As far as the other nurse, if you really have concerns about her care, have you talked to HER about it? That's the place to start. Or perhaps the real starting place is to reflect upon your morals, ethics and values and how you can be true to yourself without disrespecting someone else.

TriciaJ, RN

Specializes in Psych, Corrections, Med-Surg, Ambulatory. Has 40 years experience.

When the family asked you about a coworker, they really put you on the spot. You don't have to give a knee-jerk response, no matter how honest. I would respond to that question by asking if they had any concerns and get them to tell me what their issue was. I would also bring in the charge nurse to help deflect such a loaded question, and work with the family to assign a nurse to them they felt comfortable with.

Put the emphasis back on the family and what they would like to have. Then try to help them get it, without casting a negative light on any one person. It's a bit of a diplomatic tightrope, but you can learn to walk it.

SionainnRN

Specializes in Emergency Room, Trauma ICU. Has 5 years experience.

You were wrong.

First, let me just say that paragraphs would have been helpful in reading you rather long, involved post. If you're still reading, let me explain what I think you did wrong (other than the paragraphs thing) and why.

You should never, ever run down a co-worker to a patient or family member. Running down a coworker to anyone is poor form, but there is no excuse for telling a patient or their family that a co-worker is sub par. There must be SOMETHING you find likable or admirable about that nurse. Maybe she skips right through her personal cares but is extremely knowledgable about the disease process. Maybe she's a whiz at starting IVs, time management or explaining the treatment plan to families. There has to be SOMETHING nice you can say about that nurse. (If there isn't, you're not trying hard enough.) THAT is what you say when patients ask about another nurse.

If a patient asks you if you would want your colleague caring for your family member and your honest answer would be "no way," then you don't give your immediate, "honest" answer. You deflect, change the subject, dig a little deeper to find out what is their real concern. Are they looking for another nurse to take care of Mamma when you're off? Maybe there's someone else that you could recommend who you think would work well with them. Excuse yourself to take a look at the roster, and then talk to your charge and/or whoever makes the assignments AND the other nurse you'd recommend and ask for their input. Then go back to the family and say "Jen is really good with stomas (or trachs or end of life care or whatever the real concern might be) and she's agreed to take care of your Mom tomorrow. I think you'll really enjoy working with her." There has to be some way to re-direct or deflect the conversation so that you don't have to lie, but you're still not speaking negatively about a colleague.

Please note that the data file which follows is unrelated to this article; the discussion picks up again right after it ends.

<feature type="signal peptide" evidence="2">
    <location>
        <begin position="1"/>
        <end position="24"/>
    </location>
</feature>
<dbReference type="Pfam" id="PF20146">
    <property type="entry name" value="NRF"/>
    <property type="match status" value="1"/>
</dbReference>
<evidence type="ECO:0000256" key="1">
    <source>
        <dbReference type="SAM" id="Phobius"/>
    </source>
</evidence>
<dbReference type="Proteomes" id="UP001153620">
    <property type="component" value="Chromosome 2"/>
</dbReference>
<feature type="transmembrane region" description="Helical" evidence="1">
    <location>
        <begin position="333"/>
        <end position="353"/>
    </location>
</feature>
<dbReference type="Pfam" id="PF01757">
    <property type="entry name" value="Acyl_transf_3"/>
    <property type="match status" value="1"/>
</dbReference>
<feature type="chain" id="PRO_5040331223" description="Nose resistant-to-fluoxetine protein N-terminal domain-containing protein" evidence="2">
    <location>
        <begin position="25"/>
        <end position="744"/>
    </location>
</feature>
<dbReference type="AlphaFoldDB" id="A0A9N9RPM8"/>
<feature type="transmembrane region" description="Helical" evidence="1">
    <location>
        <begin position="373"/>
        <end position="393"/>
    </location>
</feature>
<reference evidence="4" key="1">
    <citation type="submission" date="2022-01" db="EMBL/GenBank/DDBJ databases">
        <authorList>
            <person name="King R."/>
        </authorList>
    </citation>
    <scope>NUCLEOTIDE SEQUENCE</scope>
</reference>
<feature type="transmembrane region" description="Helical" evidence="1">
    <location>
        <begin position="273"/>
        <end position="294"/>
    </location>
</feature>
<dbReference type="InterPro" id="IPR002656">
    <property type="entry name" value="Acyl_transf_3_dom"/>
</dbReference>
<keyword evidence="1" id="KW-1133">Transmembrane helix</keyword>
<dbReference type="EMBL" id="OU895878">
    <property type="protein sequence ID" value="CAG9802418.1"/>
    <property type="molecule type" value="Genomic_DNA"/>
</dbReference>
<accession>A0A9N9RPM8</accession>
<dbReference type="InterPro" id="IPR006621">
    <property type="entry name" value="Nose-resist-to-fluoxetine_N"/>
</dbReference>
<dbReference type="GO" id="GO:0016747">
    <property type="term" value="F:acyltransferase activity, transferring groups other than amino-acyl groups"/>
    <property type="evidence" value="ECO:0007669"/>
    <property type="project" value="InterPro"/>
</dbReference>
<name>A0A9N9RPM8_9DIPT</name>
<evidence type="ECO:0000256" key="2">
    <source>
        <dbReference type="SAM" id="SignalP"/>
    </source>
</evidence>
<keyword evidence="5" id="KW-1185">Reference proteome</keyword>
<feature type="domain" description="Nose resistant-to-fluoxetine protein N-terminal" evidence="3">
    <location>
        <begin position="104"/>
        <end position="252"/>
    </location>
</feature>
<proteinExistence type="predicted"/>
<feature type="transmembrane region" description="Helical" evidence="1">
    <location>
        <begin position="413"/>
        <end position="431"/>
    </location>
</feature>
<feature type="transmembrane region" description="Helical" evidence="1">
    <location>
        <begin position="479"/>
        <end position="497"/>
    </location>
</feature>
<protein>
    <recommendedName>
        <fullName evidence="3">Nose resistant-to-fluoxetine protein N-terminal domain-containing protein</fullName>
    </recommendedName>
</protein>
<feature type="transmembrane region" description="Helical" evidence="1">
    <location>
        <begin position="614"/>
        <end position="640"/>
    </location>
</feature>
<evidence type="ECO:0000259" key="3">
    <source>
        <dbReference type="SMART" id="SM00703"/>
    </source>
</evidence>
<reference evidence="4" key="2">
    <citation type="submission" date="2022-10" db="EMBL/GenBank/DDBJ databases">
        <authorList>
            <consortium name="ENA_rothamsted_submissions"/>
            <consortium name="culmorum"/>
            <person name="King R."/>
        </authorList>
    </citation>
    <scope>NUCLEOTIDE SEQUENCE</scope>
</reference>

As far as the other nurse, if you really have concerns about her care, have you talked to HER about it? That's the place to start. Or perhaps the real starting place is to reflect upon your morals, ethics and values and how you can be true to yourself without disrespecting someone else.

Could not have said it better, all of this! OP do you even see that what you did was wrong? You are so blasé about it and I find that very concerning. You talked smack about a coworker and now you have to deal with the consequences.

C

Emergent, RN

Specializes in ER. Has 28 years experience.

It sounds to me like you had already crossed professional boundaries with this family. You are not friends with them. Yes, you can have a great rapport with some people, but you aren't supposed to be sharing confidences. You are first and foremost a professional. Plus, you owe a loyalty to your employer and co-workers. Instead, you allowed yourself to be emotionally manipulated by this family who, then, essentially threw you under the bus.

Rose_Queen, BSN, MSN, RN

Specializes in OR, education. Has 16 years experience.

This other nurse has no idea any of this has happened so there is no damage done really.

You'll be singing another tune soon, I'm sure. Yes, disciplinary actions are supposed to be confidential, but information usually gets out- from the one who was disciplined. Not only have you maligned a coworker, you've also shown your supervisor some unsavory traits (talking in a derogatory manner about a coworker to a patient/patient's family). No, not every nurse is perfect. No, I don't want everyone I work with taking care of me. But I would never, ever say that to a patient- there is always something positive to say about everyone. Address concerns with management, yes. But that is really none of a patient's business. If management sees a need for correction, that is their call to make, not yours. You've pretty much just painted a target on your back and I would not be surprised if you see all of your coworkers treating you differently.